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Leg 6, 2015

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Leg 7 - Update 1

August 28, 2015, 2200 hrs, 58.14 N, 05.36 W, Log: 191,030 miles
Baro: 1005.5, Cabin Temp: 66 F, Cockpit: 56 F, Sea Water: 57F
Broad reaching at 6.8 kts in 23 kt SW winds, main and genoa double-reefed
28 miles SSW of Cape Wrath, the NW tip of Scotland


As Scotland is one of our most favorite countries, we purposely planned a few extra days off between Legs 6 & 7. Years ago writer/cruiser Beth Leonard wrote about anchoring in front of Dunvegan Castle on the Isle of Skye and enjoying a classical music concert on the lawn in front of the castle. That stuck with me and after several friends mentioned what great times they'd had hiking and climbing on Skye, I Googled Dunvegan Castle and happily learned that the castle rents out three cottages on the grounds by the week. I chose the Laundry Cottage on the loch right in front of the castle and next to the boat house and had been looking forward to using it as a base for daily hikes. We'd both packed our traveling duffels but on the morning Leg 6 crew were leaving we received what we thought was a joke email from Amanda's parents, Robert and Lesley Swan saying, "Surprise! We've just flown in from Auckland and are in Oban - when can we get together?"

John & Amanda enjoying exploring Scotland with Amanda's parents, Robert & Lesley Swan

Needless to say we ended up cancelling our rental car reservation and travelled to Skye with Robert and Lesley in the car they had rented for a month of exploring Scotland. Fortunately there was plenty of room in the laundry cottage which sleeps five, and we all enjoyed the well-equipped cottage and the free range of the castle grounds and numerous gardens. Although nearly everyone in the UK was complaining about one of the wettest and coldest summers on record we experienced a virtual heat wave and took daily excursions to explore Skye's numerous peninsulas with a combination of hikes, picnics and visits to the vast collection of artist studios. Amanda and Lesley had a great time learning to knit socks with sourcing locally spun and dyed wool for future projects so thankfully their studio visits were just focused on textile and wool artists.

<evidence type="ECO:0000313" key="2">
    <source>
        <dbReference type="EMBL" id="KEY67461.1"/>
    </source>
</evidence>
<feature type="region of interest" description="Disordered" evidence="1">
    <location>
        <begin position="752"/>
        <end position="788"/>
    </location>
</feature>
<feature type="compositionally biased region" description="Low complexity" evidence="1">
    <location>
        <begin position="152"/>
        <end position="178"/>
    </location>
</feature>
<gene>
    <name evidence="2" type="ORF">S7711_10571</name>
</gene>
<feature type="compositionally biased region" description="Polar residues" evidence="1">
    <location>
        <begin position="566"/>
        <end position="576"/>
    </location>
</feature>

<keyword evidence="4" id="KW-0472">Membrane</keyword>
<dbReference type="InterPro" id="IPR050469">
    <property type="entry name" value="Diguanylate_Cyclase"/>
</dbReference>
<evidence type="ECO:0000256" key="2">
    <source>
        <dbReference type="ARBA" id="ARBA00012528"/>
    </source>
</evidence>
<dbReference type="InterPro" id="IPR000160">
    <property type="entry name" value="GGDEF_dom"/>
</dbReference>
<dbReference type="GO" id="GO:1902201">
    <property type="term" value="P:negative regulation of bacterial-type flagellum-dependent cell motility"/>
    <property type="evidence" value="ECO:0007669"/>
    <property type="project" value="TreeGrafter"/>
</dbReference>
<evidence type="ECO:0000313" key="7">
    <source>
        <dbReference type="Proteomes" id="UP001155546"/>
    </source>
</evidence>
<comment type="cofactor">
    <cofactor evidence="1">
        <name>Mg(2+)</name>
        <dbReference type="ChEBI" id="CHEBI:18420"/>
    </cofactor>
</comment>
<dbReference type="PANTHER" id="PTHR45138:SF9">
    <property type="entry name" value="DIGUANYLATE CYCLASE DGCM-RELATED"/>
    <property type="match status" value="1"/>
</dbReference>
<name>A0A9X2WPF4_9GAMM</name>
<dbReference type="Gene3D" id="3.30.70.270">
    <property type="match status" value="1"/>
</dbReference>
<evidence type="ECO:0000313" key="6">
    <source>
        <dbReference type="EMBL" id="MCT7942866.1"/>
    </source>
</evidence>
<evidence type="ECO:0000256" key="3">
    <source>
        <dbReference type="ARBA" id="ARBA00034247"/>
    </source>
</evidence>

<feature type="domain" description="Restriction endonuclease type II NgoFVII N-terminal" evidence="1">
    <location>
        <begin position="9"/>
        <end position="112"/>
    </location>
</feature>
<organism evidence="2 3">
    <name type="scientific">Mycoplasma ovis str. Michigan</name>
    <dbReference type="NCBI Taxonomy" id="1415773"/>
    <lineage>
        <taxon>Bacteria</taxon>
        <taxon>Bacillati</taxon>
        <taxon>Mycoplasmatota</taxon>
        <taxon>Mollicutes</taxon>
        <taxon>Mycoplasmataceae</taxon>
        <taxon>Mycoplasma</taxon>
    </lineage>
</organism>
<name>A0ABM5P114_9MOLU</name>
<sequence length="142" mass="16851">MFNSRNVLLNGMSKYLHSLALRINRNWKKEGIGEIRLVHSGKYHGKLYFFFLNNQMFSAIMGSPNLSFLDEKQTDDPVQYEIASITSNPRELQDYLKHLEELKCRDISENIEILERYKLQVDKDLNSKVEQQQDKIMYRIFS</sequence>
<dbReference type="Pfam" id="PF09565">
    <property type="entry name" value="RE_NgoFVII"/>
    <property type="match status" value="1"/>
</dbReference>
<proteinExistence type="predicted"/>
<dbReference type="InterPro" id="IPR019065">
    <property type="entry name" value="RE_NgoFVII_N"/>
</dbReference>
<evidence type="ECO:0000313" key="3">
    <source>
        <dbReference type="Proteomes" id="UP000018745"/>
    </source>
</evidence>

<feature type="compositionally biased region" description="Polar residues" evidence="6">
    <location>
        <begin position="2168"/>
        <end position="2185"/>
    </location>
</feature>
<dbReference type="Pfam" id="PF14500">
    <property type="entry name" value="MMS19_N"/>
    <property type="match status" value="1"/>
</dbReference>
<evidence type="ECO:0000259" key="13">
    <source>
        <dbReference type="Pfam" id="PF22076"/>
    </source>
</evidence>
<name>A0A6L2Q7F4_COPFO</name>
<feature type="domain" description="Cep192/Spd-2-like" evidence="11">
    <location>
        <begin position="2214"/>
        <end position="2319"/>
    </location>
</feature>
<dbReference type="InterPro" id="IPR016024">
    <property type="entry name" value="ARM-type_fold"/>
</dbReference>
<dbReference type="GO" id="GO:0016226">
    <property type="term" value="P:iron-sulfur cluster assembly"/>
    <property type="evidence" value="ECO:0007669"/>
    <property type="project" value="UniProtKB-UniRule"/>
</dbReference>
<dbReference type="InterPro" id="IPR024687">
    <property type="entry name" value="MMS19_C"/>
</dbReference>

Although Dunvegan was rather remote we happened on a live concert in the Red Roof Café, a tiny isolated coffee house/art gallery called the nearby village of Glenvale. The young singer Robyn Stapleton had recently won Scotland's Young Singer of the Year contest and was accompanied by an equally talented young guitarist.

A highlight of touring Dunvegan Castle was the discovery of a picture of Finlay McQueen who lived on St. Kilda, an isolated island formerly owned by the same family that owned Dunvegan. As Robert and Amanda's family clan is McQueen, perhaps Finlay is a relative. For many years St. Kilda has been on our list of islands we'd really love to visit and weather permitting, we hope to visit it next year on our return from Iceland and the Faroe Islands. St Kilda was inhabited by 50-200 people for about 2000 years until 1930 when the islanders were evacuated to Scotland. Some of the inhabitants came from Harris, in the nearby Outer Hebrides where Robert and Amanda's relatives hail from.

Our five days at the cottage came to an end too soon, but we came back a different way, stopping to see yachts transiting Neptune's Staircase at the Caledonian Canal. Mahina Tiare base at Oban Marina on the island of Kerrera provided us with a tranquil country fix and we enjoyed our morning runs through paddocks of friendly highland cattle and sheep before catching the ferry to Oban for provisioning and errands.

Hiking Skye's Black Cullin mountains

Wednesday morning, the day our Leg 7 crew were coming for safety orientation, I got a shocker when checking the GRIB forecast files for Monday, the day we'd planned to arrive in the Orkney Islands ( Instead of the predicted 25-20 broad reaching conditions in SW winds the new forecast stated 35-40 kt northerly headwinds. This would make the passage from Cape Wrath on the NW tip of Scotland to the Orkney Islands difficult to impossible. My reaction was to tell Amanda, "Looks like we'll be going through the Caledonian Canal (which runs from Oban, through the Highlands to Inverness). Amanda groaned. As beautiful and bucolic as the Canal is, it's a lot of motoring and we prefer sailing the wild NW coast.

Leg 7-2015 crew: Steve, Billy, Peter, Sue, Mike and Bob

Thankfully Amanda had been running through weather scenarios and instantly came up with an alternative. "If we skip two of the three overnight coastal stops along and sail straight for the Orkney we could arrive before the gale”. I re-worked the route timing using Rose Point Coastal Explorer with C-Map charts and the GRIB files and determined that by eliminating all but our first night planned anchorage, we should make it to Kirkwall Marina, the capital of the Orkney, with at least 12 hrs to spare. I mentioned to Amanda, and to our crew that afternoon during safety briefing that frequently the weather doesn't turn out to be as horrible as forecasted, particularly when it is more than four days ahead. That turned out to be true when future forecast predicted less strong winds arriving Monday night instead of Sunday night.

Crew arrived early on Thursday and by noon we'd set sail from Oban Marina for a tiny new (to us) anchorage at Kilchoan, just a few miles past the famous tourist port of Tobermory. After a little motoring to start with, winds filled in and we had a great sail into a very small bay just inland from Ardnamurchan Point ( where we found a small and very friendly village with a craft store, small grocery and a great hike to a view of an abandoned castle.

Croft at Kilchoan Anchorage

The boat ramp landing at Kilchoan